Common Sales Mistakes for Technology Companies

17 February 2014 by Charles Howden

What are the three most common sales mistakes for technology companies?

There may be more, though this is our shortlist of the most common problems we encounter when we start working with early stage technology companies.

If you are in this position, consider these:

1) Thinking it’s all about the technology (and not what problems it solves)

When you are developing new technology, the focus really is on the technology, though even as you are achieving this, remember that ultimately customers buy products that will solve their problems. If you cannot demonstrate how your product can achieve this, you may have a sales problem coming down the tracks…

Your marketing and sales drive should focus on raising awareness in your target market that those problems are business critical, and that your technology is the most reliable and cost effective way to solve them.

2) Thinking it’s about their story – and not their prospects

Given the amount of blood, sweat, and tears it can take to develop and bring new technology to market, it’s understandable that the focus may be on “how we got here!” Except that most prospects couldn’t care less, rather, they only care that your product will work as well as you claim, and that you can provide post-sales support for them should they need it.

Take a look at the style of your sales and marketing messaging. Is it written in the first person, around “we”, “I”, and “us”? Or is it written in the second person, from a customer’s perspective, using “you”, “your”, “yours”?

This may sound inconsequential, except that the first approach leads to a transactional sales model, and the second, a consultative one. Given that new technology generally requires a consultative sales model, which type of messaging would you rather start your sales process off with?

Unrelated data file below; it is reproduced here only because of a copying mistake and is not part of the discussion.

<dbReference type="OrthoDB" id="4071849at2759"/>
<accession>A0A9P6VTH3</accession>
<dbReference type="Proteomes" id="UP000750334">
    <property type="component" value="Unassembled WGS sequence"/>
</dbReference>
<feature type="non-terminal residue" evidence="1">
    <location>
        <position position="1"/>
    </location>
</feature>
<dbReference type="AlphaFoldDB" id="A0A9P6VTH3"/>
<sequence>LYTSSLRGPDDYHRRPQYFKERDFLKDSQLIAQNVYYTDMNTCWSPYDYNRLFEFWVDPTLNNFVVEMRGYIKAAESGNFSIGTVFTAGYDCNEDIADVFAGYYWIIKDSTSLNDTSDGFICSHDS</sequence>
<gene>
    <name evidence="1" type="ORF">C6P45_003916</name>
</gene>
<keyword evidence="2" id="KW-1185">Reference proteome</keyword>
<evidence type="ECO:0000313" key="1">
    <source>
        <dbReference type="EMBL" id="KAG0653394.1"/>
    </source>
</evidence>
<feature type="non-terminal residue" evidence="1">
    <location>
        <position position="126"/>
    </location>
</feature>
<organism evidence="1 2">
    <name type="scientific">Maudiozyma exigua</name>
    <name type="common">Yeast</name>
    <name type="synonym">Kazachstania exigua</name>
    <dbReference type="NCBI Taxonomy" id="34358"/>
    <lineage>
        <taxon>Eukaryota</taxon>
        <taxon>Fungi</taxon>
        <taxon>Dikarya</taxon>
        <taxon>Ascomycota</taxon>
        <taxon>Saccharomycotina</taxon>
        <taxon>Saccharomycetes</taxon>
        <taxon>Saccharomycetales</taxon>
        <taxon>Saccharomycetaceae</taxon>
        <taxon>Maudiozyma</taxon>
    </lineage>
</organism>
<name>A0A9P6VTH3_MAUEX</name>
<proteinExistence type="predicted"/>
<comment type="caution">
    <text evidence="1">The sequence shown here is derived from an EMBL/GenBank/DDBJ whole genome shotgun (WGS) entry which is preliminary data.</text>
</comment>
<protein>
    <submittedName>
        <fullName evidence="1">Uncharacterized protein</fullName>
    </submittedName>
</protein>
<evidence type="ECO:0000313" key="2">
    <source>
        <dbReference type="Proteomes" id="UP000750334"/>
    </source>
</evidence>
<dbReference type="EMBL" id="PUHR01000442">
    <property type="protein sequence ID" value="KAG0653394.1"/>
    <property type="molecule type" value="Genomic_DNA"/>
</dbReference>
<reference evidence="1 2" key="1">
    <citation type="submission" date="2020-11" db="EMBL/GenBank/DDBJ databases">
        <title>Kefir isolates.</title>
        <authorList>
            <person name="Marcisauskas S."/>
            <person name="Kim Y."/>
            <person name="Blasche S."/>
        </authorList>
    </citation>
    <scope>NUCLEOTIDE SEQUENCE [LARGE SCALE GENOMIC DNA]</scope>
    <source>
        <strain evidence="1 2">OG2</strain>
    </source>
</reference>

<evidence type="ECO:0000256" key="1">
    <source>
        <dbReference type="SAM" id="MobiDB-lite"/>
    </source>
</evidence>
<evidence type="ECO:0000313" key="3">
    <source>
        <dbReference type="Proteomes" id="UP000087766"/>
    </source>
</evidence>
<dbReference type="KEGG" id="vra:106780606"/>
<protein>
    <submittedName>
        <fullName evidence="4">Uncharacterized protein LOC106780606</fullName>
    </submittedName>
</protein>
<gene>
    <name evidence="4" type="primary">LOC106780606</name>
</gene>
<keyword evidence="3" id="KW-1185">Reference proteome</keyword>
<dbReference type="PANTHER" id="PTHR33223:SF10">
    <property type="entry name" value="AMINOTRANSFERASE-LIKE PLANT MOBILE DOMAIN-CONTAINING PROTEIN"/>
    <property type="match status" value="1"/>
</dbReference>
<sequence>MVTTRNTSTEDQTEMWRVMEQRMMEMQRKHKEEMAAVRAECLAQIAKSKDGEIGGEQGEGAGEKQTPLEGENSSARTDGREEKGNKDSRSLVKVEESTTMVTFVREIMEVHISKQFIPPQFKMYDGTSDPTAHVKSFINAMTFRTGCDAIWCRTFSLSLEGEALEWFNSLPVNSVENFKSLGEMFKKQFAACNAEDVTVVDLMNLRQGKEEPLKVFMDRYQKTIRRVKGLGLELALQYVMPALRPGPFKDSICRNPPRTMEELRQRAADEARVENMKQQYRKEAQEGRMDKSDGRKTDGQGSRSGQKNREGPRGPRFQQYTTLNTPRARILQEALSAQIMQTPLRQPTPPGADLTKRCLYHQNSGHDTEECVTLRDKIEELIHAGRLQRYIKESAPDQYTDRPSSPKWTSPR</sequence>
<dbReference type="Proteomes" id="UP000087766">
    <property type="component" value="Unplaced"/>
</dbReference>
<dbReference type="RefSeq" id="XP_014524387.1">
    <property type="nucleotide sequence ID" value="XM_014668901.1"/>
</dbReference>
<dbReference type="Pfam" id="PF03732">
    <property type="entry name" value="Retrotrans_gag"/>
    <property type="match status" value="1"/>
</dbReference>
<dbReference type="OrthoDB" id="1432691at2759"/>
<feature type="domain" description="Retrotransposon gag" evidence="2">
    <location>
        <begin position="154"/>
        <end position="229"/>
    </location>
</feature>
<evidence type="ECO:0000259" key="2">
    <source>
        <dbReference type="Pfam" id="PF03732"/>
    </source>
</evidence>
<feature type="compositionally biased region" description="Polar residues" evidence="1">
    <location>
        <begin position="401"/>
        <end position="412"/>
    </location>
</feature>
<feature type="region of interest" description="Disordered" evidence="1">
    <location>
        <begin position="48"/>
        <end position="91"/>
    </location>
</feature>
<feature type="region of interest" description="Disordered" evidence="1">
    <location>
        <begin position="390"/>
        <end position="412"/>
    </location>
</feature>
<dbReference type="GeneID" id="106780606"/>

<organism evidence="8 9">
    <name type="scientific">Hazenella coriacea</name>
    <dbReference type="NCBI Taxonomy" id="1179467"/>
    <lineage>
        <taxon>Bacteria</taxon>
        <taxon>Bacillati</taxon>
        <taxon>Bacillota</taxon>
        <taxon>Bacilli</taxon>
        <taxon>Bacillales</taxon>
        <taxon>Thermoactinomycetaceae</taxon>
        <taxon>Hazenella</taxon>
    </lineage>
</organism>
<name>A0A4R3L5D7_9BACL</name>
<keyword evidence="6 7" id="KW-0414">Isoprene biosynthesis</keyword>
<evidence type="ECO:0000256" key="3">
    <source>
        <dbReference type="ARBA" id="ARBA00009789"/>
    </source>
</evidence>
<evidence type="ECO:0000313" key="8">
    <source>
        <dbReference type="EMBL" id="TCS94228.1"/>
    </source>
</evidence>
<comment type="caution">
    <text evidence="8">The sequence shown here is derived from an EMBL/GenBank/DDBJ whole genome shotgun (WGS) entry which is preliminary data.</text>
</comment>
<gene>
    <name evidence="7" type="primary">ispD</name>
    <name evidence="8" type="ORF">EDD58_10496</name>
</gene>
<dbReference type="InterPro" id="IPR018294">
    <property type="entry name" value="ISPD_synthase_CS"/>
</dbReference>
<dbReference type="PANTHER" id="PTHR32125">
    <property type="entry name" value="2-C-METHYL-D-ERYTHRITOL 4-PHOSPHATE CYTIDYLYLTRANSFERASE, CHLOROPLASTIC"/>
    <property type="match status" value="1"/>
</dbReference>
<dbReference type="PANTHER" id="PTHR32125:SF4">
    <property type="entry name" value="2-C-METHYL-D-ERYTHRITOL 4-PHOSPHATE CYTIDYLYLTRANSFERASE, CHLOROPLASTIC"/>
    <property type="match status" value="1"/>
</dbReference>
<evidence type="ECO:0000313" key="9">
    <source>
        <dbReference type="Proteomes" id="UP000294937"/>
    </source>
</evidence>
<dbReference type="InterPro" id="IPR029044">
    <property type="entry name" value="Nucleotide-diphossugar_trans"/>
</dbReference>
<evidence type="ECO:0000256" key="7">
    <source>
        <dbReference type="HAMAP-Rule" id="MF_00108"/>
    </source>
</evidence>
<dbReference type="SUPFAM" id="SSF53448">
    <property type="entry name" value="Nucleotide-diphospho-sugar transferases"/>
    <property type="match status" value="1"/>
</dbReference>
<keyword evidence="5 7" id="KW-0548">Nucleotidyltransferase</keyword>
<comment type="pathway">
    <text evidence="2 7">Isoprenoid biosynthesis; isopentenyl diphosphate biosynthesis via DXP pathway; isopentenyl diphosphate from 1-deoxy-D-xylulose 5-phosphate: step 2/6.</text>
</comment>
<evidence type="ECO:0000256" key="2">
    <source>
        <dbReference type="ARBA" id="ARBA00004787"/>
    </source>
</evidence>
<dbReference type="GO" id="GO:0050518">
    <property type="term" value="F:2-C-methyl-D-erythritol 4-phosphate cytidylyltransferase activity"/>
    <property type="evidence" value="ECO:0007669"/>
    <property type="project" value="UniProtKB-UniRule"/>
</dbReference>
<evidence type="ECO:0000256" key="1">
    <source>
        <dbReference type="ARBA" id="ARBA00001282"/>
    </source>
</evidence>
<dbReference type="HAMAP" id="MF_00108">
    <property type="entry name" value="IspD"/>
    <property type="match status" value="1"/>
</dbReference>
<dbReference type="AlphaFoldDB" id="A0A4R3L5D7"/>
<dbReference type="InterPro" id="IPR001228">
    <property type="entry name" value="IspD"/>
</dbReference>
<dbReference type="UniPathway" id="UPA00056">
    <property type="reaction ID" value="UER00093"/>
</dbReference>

3) Underestimating the length (and complexity) of sales cycles

Dividing the total cost of your sales activity, by the number of new accounts won, or planned to be won, gives you the unit cost of achieving a sale. How adequately does your sale price reflect this cost? How many unit sales in what period of time do you need, to make you numbers stack up?

It’s hard enough to do these numbers in an established business environment though for a startup, with no previous data to fall back on, it is especially difficult. One thing you should be sure about though. Whatever your reasoned assumptions, you can be sure that your first sales will take longer to work through the pipeline than you had ever imagined.
There are others we could add. Here are three: Not fully understanding their value proposition. Failure to fill their sales funnel early enough leading to an over reliance on a few sales prospects who should convert (except they don’t!) Inability to manage the sales process because they haven’t mapped one out, with mini-milestones to measure progress by.

All of these are avoidable, and fixable problems, thought they may take time, which you’ll know is the one resource that really can be scarce!

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